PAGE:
Does getting old have to mean a loss of autonomy? Phil Wells writes for TOYL.
Having two mums living through the period of their lives when they could no longer manage in their own homes, I have become more personally aware of the limited choices they faced – and the even more limited opportunity to be themselves once they made that difficult move.
Prior to this, I had worked at a local Age UK (Age Concern) developing and implementing a new strategy to enable people to remain independent for as long as possible through community support and social connections. This was inspiring stuff and I still think it is vital work. But I felt, as many do, that ‘moving into care’ was the only answer for the later stages of life.
But having someone close to you having to make that move looks very different. In both cases, our mums were keen not to be a burden on the family – and to retain the relationships they’d always had, rather than the ‘carer – cared-for’ arrangement we were drifting into. And that succeeded, with the practical necessities of life taken care of by others, we could do the ‘nice bits’ like Scrabble or long chats..
But at what cost?
The reality is that, once someone’s care needs become significant, they begin to disappear as a person.
We all need a number of things in order to maintain our sense of self:
- We need to make a contribution (how many times has an older person been told ‘you’ve done your bit, now’s the time to let others do it for you’?)
- We need to be able to make choices about how we live (many older people lose part of themselves when they can no longer keep a pet)
- We need to maintain connections to our community (with the best will in the world, most care homes are ghettos)
But it seems to be an inevitability that, once an institution is responsible for our care, every other aspect of our life begins to fade away. When you get up, when and what you eat, who with and all restricted. What pets you care for, where you go, what activities you try are all constrained by a focus on risk (at 97, the risk of injury and death is no longer quite such an issue!)
We badly need some new ideas – practically demonstrated ideas – about how we can live increasingly long lives whilst still being able to make choices – which means making the judgements about risk and benefit – and feel a sense of autonomy and purpose. There are some great ideas out there, but translating them into action, and then into services and support available to real older people, takes time and money.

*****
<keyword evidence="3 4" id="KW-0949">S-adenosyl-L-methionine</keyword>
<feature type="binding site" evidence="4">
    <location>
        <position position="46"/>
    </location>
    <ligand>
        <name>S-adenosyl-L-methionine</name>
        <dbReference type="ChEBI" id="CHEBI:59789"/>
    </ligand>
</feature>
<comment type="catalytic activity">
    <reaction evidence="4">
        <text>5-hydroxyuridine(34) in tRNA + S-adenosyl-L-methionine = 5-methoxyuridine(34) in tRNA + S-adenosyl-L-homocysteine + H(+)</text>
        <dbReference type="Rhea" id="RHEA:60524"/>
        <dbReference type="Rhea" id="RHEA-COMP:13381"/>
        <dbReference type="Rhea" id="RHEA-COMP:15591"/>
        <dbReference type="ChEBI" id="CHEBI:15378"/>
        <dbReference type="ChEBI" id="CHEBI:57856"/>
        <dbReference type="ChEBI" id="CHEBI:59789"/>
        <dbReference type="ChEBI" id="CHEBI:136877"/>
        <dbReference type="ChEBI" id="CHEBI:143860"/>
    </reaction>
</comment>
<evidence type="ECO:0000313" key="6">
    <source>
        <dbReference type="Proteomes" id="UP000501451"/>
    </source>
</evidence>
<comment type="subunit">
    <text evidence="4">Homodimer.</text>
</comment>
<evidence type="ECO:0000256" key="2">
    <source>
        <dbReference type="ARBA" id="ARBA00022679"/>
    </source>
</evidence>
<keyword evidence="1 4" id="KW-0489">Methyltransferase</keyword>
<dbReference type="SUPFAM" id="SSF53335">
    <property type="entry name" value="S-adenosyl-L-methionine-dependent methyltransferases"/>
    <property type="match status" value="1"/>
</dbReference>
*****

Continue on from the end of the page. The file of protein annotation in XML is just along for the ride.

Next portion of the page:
With government finances likely to be precarious for years to come and commercial lending focusing on short term returns rather than long term social benefit, a group of us have spent the past couple of years developing an entirely new approach. A Co-op whose members’ funds are invested in some innovative projects that hold the potential to transform the way later life pans out in the next few years. We have succeeded in getting registration as a co-op and developed a business plan which we hope will generate tens of millions of capital as a revolving loan fund to support innovation. We called it InvestAge – investing in Age!
But of course it all depends on ordinary people joining the co-op and investing some of their savings (as returnable shares). In return for this, we promise a small interest payment (it’s not about getting rich!) but more importantly your funds will join with thousands of others to make a big difference to later life in the coming years.
So if you are an older person contemplating your future, or someone with parents already at that stage – or if you intend to be old one day! – do check out Invest Age Co-Op and consider joining the movement. The minimum investment is £100, so it really is open to most people.
InvestAge is a new action and investment co-operative that helps support ventures that improve the lives of the older people of today – and tomorrow.
InvestAge wants to see a world where people live with greater autonomy in later life. We believe that creating a better old age for all is in everybody’s best interest.
We are a movement for social change – a co-operative for those who want to pool resources and share the challenges of ageing
(Full transparency: I am a board member of InvestAge (unpaid). I am also, at 64, very keen to get this ageing thing sorted!)
“My experience at Age UK Norwich showed me clearly that ‘patient finance’ is a barrier to establishing projects that can make a difference to later life. InvestAge is a great opportunity to make a better future.”
Phil taught and worked at the Natural History Museum then moved to the third sector managing the charitable arm of Traidcraft, going on write The Global Consumer – a guide to the human impact of consumer products – before joining the Fairtrade Foundation, leading it as Director through its first 9 years of rapid growth and achievement. At a more local level, he has served as CEO of Age UK Norwich, steering it through the local government cuts and restructuring of the health service to a position of some security with a range of income sources and public sector and private sector partners. Most recently, Phil has worked for Business in the Community as an adviser to member companies in developing and implementing strategies to achieve core business objectives through Corporate Responsibility.
The views expressed in this article do not necessarily reflect the views of TOYL.